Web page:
The spinal column is pretty much a zero percentage shot with a service rifle or carbine under normal shooting conditions -- hitting it is ideal, but it's pretty much just luck. Best strategy to end a fight fast is to inflict massive trauma on the thoracic cavity.

SnakeLogan
November 23, 2008, 11:02 PM
The spinal column is pretty much a zero percentage shot with a service rifle or carbine under normal shooting conditions -- hitting it is ideal, but it's pretty much just luck. Best strategy to end a fight fast is to inflict massive trauma on the thoracic cavity.

Then shouldn't we all use shotguns for CQC home defense?

gvnwst
November 23, 2008, 11:03 PM
have you noticed that the shotgun is the most recomended HD gun of all time? That is for the reasons stated.

SnakeLogan
November 23, 2008, 11:28 PM
have you noticed that the shotgun is the most recomended HD gun of all time? That is for the reasons stated.

Maybe I just spend too much time on AR15.com :p

plinky
November 24, 2008, 12:09 AM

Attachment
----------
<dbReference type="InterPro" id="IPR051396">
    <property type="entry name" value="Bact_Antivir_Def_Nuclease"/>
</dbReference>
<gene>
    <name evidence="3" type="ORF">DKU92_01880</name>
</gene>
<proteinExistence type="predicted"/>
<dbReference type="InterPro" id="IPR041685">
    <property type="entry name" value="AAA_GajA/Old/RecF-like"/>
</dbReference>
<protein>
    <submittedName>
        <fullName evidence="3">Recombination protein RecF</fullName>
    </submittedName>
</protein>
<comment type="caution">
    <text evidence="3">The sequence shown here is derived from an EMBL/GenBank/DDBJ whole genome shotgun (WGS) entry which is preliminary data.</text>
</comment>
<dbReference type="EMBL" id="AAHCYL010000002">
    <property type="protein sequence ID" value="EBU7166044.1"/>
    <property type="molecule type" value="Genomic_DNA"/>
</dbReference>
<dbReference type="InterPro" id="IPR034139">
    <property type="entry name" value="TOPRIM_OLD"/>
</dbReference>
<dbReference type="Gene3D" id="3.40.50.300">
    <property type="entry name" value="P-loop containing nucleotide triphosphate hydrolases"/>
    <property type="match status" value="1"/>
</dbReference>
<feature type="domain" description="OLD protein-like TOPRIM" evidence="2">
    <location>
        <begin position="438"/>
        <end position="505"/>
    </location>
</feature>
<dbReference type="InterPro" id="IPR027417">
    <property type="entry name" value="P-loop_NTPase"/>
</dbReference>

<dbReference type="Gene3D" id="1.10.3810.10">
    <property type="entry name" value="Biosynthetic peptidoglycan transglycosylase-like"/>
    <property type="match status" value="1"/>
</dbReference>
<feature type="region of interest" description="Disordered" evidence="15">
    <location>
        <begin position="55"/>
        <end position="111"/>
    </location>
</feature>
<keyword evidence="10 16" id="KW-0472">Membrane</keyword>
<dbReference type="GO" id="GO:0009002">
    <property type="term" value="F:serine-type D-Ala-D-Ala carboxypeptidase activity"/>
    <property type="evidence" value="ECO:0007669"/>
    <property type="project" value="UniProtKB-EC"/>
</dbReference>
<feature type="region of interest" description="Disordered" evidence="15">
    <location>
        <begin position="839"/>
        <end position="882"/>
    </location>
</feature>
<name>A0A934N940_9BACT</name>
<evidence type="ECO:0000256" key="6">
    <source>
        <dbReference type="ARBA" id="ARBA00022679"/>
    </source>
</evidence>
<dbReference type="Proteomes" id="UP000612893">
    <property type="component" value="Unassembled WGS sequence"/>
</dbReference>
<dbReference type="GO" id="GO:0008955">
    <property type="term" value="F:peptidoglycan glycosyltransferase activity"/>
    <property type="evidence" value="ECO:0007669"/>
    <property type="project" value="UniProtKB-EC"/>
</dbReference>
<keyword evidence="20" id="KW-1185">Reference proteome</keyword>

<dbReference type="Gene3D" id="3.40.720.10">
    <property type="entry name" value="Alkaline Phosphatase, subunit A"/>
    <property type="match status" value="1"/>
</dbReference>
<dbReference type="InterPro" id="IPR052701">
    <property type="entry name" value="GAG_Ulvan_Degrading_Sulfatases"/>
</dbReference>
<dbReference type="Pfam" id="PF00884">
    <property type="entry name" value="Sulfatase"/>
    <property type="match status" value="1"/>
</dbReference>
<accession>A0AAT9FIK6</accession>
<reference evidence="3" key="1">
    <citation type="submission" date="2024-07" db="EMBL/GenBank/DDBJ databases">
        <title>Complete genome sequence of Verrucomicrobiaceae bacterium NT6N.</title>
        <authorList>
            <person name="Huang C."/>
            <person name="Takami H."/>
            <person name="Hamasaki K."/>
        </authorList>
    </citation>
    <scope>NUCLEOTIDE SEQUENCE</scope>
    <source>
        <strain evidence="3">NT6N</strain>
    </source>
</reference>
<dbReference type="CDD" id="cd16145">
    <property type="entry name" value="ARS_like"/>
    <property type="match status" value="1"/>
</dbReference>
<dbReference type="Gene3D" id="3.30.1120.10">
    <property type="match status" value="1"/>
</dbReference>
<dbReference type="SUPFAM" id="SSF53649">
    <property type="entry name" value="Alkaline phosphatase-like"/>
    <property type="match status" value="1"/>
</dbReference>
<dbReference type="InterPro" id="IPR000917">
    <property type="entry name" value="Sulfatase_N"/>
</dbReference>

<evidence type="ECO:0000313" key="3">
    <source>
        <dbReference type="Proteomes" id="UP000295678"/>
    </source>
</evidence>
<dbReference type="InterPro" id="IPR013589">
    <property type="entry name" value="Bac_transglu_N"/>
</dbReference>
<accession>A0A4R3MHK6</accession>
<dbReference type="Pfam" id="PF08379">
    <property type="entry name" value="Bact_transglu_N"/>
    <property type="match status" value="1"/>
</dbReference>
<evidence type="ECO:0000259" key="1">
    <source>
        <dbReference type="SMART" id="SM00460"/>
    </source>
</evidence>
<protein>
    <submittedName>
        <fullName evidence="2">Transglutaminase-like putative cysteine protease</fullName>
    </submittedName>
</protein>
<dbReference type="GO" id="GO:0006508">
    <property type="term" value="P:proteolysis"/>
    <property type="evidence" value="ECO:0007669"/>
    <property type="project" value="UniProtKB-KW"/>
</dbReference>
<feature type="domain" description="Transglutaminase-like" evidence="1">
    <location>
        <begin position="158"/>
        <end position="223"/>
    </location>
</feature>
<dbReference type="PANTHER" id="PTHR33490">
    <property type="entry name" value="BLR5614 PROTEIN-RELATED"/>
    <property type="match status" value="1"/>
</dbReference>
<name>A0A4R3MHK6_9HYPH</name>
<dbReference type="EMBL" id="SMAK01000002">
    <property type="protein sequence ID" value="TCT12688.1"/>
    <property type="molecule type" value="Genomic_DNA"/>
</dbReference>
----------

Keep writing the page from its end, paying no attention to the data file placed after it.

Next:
Matchkings are probably not the best bullet if you need textbook terminal performance. Expansion and penetration can be unpredictable. Sierra will pretty much tell you that.

I'm sure that sniper types use them, but only if shot placement is such that terminal performance is virtually irrelevant.

Ridgerunner665
November 24, 2008, 12:18 AM
I assume you are shooting a 223 Remington (AR 15)...if so, read on.

If you want penetration...use Barnes 70 grain TSX bullets and push them as fast as you can. Those suckers are wicked...

MT GUNNY
November 24, 2008, 12:34 AM
That Link has a lot of stuff to process. Could someone put that in coyote terms from a 16" barrel and a 24" . Is it telling me to go to a 77grainer in the 16"er and stick with a 62 in a 24"er. At all distances capable of a 5.56

HorseSoldier
November 24, 2008, 12:44 AM
Then shouldn't we all use shotguns for CQC home defense?

As long as you know you're going to be shooting at targets at pretty close range, I'd say there's a lot to be said for shotguns and buckshot.

HorseSoldier
November 24, 2008, 12:53 AM
Double Tap

RyanM
November 24, 2008, 01:16 AM
That is what, 8"-10"? Not past 12".

Skin is tough enough that it counts as 2" of jello, as a general rule. Not to mention ribs.

Anyway, you may want to consider a different load instead of a shorter barrel. Dr. Roberts, at least, considers Hornady 75 gr and Nosler 77 gr OTMs 1st tier for 1:7 barrels. The 77 gr SMK is a somewhat distant 2nd tier.